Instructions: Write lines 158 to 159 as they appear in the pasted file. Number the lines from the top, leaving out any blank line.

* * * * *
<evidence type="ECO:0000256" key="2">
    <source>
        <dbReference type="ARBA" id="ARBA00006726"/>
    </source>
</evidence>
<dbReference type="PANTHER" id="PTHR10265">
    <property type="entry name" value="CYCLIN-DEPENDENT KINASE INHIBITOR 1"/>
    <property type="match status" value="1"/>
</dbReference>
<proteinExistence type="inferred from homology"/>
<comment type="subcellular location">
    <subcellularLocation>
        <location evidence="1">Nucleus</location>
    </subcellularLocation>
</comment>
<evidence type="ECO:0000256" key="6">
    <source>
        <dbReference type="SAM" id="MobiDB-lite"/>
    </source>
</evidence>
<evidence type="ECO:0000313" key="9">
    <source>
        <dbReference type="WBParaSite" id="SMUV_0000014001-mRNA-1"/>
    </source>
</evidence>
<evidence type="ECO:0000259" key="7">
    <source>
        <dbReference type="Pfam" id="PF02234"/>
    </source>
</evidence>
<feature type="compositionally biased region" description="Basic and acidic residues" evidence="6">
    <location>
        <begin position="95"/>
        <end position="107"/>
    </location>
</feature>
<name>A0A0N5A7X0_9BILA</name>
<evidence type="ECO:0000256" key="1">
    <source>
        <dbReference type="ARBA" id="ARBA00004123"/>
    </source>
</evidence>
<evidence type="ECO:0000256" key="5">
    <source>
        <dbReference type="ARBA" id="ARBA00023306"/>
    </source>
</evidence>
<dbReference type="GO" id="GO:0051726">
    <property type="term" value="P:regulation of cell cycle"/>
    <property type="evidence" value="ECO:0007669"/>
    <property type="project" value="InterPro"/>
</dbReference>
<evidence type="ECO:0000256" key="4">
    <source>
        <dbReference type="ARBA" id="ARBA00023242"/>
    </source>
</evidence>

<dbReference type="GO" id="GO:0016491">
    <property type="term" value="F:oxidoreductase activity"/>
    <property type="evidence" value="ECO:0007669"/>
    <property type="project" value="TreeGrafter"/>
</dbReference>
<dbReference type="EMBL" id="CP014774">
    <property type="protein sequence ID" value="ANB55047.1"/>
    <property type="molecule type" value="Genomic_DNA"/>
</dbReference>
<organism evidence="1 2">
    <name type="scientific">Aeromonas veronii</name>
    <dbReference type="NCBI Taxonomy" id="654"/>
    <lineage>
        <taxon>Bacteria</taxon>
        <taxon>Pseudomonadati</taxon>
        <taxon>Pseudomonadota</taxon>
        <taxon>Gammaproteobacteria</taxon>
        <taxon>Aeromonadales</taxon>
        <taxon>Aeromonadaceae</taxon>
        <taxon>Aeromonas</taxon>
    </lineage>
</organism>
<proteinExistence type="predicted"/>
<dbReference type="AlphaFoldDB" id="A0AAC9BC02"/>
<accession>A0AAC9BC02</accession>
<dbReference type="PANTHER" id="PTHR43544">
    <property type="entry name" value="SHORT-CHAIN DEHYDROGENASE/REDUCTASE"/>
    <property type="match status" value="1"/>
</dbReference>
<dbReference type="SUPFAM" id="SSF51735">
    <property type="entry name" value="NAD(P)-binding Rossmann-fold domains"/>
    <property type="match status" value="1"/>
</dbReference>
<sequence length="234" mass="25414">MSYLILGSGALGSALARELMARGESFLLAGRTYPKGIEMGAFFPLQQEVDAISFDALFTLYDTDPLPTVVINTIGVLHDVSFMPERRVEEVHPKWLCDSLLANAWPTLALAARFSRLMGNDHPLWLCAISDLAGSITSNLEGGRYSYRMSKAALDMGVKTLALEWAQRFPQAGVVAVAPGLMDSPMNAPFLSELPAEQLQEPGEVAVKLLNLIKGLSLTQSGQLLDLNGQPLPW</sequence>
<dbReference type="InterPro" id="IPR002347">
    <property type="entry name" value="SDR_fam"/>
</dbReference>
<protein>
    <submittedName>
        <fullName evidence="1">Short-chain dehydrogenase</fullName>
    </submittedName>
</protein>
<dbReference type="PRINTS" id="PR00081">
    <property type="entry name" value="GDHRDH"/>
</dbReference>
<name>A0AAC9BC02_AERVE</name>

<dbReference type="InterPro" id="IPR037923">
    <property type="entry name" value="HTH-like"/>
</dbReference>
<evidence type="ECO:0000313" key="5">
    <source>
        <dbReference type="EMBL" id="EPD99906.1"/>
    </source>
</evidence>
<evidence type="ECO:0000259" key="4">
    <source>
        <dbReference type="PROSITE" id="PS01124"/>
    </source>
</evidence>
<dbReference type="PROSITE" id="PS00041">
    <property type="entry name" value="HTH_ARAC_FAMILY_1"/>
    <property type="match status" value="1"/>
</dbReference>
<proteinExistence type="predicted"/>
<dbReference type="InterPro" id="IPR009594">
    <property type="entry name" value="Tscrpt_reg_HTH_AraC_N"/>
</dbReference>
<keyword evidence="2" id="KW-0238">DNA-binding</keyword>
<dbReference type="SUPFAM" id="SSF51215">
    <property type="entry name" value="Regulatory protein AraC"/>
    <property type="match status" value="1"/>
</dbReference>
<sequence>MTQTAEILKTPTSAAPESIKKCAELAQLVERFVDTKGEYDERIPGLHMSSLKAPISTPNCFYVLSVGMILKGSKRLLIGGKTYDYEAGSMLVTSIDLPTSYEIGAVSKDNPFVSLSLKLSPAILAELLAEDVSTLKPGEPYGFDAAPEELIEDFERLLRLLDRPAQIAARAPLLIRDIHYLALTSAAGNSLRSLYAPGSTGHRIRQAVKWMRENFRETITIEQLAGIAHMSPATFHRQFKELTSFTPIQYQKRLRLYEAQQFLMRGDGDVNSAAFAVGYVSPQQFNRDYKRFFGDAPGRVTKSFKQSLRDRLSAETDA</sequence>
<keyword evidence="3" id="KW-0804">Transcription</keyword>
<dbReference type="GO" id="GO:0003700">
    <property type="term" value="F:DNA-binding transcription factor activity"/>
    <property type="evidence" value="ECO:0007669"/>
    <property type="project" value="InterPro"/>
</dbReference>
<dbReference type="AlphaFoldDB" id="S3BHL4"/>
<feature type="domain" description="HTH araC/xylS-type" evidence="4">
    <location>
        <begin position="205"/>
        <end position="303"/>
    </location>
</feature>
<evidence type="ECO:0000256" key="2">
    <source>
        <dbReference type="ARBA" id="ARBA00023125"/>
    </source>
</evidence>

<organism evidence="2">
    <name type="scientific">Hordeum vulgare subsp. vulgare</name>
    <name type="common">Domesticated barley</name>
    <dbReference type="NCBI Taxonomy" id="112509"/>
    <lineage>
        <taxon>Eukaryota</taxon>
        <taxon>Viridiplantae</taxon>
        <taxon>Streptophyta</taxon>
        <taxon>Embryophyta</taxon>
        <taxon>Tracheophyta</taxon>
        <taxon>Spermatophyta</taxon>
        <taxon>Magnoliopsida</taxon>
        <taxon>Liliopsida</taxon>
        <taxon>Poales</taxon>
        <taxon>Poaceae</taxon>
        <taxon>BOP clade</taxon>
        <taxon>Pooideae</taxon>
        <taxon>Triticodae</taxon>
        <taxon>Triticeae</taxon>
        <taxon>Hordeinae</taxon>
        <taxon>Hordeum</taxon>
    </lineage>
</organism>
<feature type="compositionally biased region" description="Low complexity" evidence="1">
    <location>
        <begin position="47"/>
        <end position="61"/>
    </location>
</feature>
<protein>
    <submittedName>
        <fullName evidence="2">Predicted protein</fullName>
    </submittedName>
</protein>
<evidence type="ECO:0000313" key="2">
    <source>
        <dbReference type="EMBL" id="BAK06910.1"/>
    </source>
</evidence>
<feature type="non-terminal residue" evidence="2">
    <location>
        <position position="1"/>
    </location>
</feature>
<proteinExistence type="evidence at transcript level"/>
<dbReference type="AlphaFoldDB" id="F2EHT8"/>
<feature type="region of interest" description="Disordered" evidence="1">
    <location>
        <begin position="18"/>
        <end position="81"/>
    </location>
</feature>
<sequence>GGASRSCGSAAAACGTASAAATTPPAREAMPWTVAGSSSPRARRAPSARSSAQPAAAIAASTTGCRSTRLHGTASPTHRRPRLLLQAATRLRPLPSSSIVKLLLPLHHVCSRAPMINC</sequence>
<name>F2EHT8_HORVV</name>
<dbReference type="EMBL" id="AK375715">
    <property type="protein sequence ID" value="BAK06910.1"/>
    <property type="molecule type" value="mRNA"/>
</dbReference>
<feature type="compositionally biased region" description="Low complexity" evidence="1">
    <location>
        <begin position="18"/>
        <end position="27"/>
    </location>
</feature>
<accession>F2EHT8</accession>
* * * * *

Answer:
        <taxon>Tracheophyta</taxon>
        <taxon>Spermatophyta</taxon>